Health benefits from sleeping

TODAY is World Sleep Day, a day to advocate and educate the world about the importance of sleep in achieving an optimal quality of life and improving global health.

This year’s theme, “Regular sleep, healthy future”, could not be more suitable as chronic sleep deprivation is associated with obesity and non-communicable diseases (NCDs) such as hypertension, diabetes and cardiovascular diseases.

Chronic sleep deprivation increases the levels of stress hormones and inflammation, leading to hypertension and cardiovascular diseases such as heart attack and stroke. Insulin function, which controls blood sugar, is affected and increases the risk of diabetes and obesity.

A review of 20 studies showed that short duration and poor quality of sleep was associated with a higher level of inadequate blood sugar control among patients with type 2 diabetes.

The 2019 National Health and Morbidity Survey reported that 50.1% of our adult population are overweight or obese, 30.0% suffer from hypertension and 18.3% have diabetes. Meanwhile, cardiovascular diseases are the number one cause of death in Malaysia.

Research should be conducted on the quality of sleep among Malaysians, as this may be one of the factors associated with these diseases.

Most adults need between seven and nine hours of good quality sleep every night. However, only 21% have at least seven hours of sleep and 19% had no disturbance in daytime function due to sleepiness, according to a study titled “Clustering of Lifestyle risk factors and Understanding its association with Stress on health and well-being among school Teachers in Malaysia (CLUSTer)”. Overall, 61% of the participants in the study had poor quality sleep. However, 87% self-reported that their overall sleep quality was fairly good to very good, showing that they were not aware of the problems they were having in sleeping.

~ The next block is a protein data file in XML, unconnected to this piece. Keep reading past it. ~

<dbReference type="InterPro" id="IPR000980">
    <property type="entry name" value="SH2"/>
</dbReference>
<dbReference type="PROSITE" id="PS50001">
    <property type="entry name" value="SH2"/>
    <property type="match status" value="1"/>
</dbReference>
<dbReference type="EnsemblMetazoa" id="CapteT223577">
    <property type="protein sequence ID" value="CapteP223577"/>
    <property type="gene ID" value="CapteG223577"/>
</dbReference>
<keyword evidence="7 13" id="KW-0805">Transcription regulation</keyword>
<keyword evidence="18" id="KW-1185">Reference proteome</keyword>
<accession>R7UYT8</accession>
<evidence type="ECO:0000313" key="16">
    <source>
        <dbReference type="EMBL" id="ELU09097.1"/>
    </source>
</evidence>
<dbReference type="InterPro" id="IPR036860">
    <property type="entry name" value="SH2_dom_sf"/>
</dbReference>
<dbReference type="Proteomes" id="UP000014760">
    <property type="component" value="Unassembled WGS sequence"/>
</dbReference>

Chronic sleep deprivation, which has become a global epidemic due to urbanisation, frantic lifestyles and high usage of smartphones and other electronic devices, is an important risk factor for NCDs that is modifiable. However, it is often not recognised and therefore under-reported. It is not routinely assessed in daily clinical practice or captured in databases.

If you feel tired or cranky and find it hard to concentrate on what you are doing, you may be showing symptoms of sleep deprivation. The World Sleep Society, which advances knowledge about sleep, circadian rhythms, sleep health, and sleep disorders worldwide, recommends the following 10 steps to achieve healthy sleep:

1. Fix a bedtime and an awakening routine;

2. If you have the habit of taking a nap, do not exceed 45 minutes of daytime sleep;

3. Avoid excessive alcohol ingestion four hours before bedtime and do not smoke;

4. Avoid caffeine six hours before bedtime. This includes coffee, tea, sodas and chocolate;

5. Avoid heavy, spicy or sugary foods four hours before bedtime. A light snack before bed is acceptable;

6. Exercise regularly but not right before bedtime;

7. Use comfortable bedding;

8. Find a comfortable temperature setting for sleeping and keep the room well ventilated;

9. Block out all distracting noise and eliminate as much light as possible; and

10. Reserve the bed for sleep. Do not use the bed as an office, workroom or recreation room.

PROFESSOR DR MOY FOONG MING, PROFESSOR DR NORAN NAQIAH HAIRI and DR WAN KIM SUI , Centre for Epidemiology and Evidence-Based Practice Department of Social and Preventive Medicine Universiti Malaya

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